We had decided, by advice of a friend, to check out Palomino after Taganga. Never heard anything about it on my previous trip to Colombia but were told just to take a bus there, and do the “tubes” With that much info as our guidebook we left the Miramar Guest House and headed in that direction.
Walked a few blocks to the “bus station” and hopped on a packed bus, where eventually after giving up my seat to a few older ladies, I was sitting there on the top step of the entrance into the bus, door open, feet dangling just enjoying the breeze as we left the city into the jungle. With some reggaeton music playing in the bus, perfect temperature, and beautiful scenery to enjoy on the ride, I looked at Taylor and said “man, its simple moments like this that we have to enjoy because months from now, back home, and working, you would do anything to be here.” He just smiled and nodded in agreement.
Throughout the journey we stopped here and there, people jumping off and on, some backpackers heading to different locations, but mainly villagers in the area with fruits or fish to carry home and sell in town. Eventually, we stopped in another town, and heard the bus driver yell “Palomino.”
Trees and Caribbean in Palomino, Colombia
Taylor, myself and Bjorn, a Swiss guy we met on the ride, all looked at each other as to say “ guess this is it…?” hopped off the bus and we pointed down a random dirt road when we asked for The Dreamer Hostel. Kilometer or two later of walking through farm land and open beautiful area, we arrived to our surprise at a terrific, new, very quiet but well equipped hostel
called Dreamer Hostel.
Less than 100m to the beach, we strolled down, and jumped up and down the little banks and swam out off the beautiful secluded coastline, later walked up to the town, which is no more than basically one main street, had some rotisserie chicken, and called it a night.
Next morning we woke up early, had a quick jog to the beach, swam around for a little bit, and put down some eggs, rice and beans for breakfast, got together with a group of people, and headed into town to go tubing! Into town we strolled down the street and passed a store that had a few outside. They are literally the bare inner tubes of a giant truck tire, equipped with the stick out inflation valve to try to avoid when jumping in! Nevertheless, for about 6 dollars for the day, we each rented one and headed up the road next to the only gas station.
Walking to the river with our tubes in Palomino, Colombia
After a slow stroll, the walk turned into a hike, up narrow but carved out paths up and over hills in the dense jungle, eventually getting to the top of one of the hills, and looking down through the trees to a beautiful, slow moving river. That was our destination. Seeing that, all of a sudden you get a rush of energy, and we were pretty much jogging down the hill. Getting to the bottom, we all put the little things we carried in plastic bags or on our laps in the tubes and jumped into the water.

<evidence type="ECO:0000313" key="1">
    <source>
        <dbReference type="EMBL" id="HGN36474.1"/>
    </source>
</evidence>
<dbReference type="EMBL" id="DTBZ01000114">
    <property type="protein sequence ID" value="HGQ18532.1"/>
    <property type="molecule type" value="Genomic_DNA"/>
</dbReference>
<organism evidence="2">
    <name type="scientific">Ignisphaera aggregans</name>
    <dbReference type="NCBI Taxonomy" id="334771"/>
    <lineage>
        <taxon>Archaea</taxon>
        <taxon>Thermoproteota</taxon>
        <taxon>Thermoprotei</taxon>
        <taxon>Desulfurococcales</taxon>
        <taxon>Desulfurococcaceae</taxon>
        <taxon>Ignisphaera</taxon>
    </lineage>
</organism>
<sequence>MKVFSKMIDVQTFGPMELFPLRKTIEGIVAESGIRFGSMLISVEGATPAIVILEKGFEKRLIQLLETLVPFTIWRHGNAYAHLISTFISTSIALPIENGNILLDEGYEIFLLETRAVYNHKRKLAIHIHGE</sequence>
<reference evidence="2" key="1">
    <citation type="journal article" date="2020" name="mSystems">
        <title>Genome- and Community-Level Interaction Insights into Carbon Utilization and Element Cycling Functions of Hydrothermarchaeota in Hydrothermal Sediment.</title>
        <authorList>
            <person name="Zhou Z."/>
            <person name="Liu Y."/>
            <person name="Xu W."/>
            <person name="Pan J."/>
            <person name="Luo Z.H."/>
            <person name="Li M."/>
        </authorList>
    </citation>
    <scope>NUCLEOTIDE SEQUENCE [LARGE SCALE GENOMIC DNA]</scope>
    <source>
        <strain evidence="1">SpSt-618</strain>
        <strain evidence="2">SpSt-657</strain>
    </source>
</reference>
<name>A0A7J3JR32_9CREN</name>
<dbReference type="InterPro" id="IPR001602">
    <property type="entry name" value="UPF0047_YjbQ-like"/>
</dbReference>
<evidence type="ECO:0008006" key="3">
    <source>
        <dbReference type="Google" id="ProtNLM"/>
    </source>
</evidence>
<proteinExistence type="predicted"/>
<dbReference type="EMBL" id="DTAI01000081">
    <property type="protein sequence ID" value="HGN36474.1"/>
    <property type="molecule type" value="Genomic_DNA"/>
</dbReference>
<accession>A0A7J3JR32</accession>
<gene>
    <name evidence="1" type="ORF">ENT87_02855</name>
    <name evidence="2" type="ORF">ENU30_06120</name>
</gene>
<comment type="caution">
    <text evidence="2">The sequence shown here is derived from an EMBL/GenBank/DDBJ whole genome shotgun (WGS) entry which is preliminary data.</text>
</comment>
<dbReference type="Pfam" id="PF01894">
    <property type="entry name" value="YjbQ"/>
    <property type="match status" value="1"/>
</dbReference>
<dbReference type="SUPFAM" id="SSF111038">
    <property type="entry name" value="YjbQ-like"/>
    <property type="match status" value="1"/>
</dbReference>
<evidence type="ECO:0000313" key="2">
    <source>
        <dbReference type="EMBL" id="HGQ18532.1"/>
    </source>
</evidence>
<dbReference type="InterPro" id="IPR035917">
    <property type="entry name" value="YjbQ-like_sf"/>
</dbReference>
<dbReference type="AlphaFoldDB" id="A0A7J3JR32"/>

Taylor and I reading to jump in the river
One of the most refreshing, enjoying plunges you will ever encounter. The water was about 2 feet to 5 feet deep at most places, and meandered slowly, so you are able to look up at the huge trees, and remember how remote of a location you are in. I felt like I was floating down a mini amazon from what I had seen from travel documentaries. As we floated down you could look on the banks and see movement from birds, animals, and we also saw a few wild boars. The river is quite bare of any trees or anything, but at the beginning where we did enter, there was 1 sticking out from the bottom. Of course, I managed to hit it. I was facing back towards the group trying to take a video or photo, when a few started pointing behind me. Without time to avoid it, I hit right into the middle of this limb, and so central on it that I didnt bounce off and float either side, the water completely flipped me, and I was in the water with my tube heading down the river! I had to grab my things and try and run in knee deep water, my flip flops broke under the water, and I managed to basically fall face first into my tube, flipping it up over me, looking back at everyone just laughing at me. Finally situated comfortably in my tube, we all continued.
Floating down the Palomino River
For about 2 hours, you just sit in an incredibly comfortable position, with good company, all floating at more or less the same rate, with incredible scenery and sounds to enjoy. Then it crossed my mind … “where does this thing end?” As we cruised down, the width of the river started to increase and the jungle started to thin. Eventually we passed under a bridge that I recognized as the one we passed over just before arriving into Palomino. Then, like out of a movie, we passed around a corner and in the distance I could see a sand bank, that had formed a large pool, and the Caribbean sea in the distance. Such an incredible sight. Upon arrival, we all just floated in the natural pool, chatted and headed back to grab lunch back at the hostel.
The Dreamer Hostel Palomino
After a lot of moving around, whatever direction you are travelling through Colombia, I recommend taking a couple days and checking out Palomino. Not only is the tubing hilarious, relaxing, and a great way to see the jungle, but passing through those little towns and Palomino itself is extremely humbling. Tiny towns with barely anything to offer as far as services, so secluded in the middle of nowhere, with such sweet, happy, content people. Really makes you realize how little we need. Bjorn decided to stay in Palomino a couple more days before heading back to Switzerland, so Taylor and I departed and hopped back on a bus to Santa Marta, where we had initially planned on catching a bus to Medellin …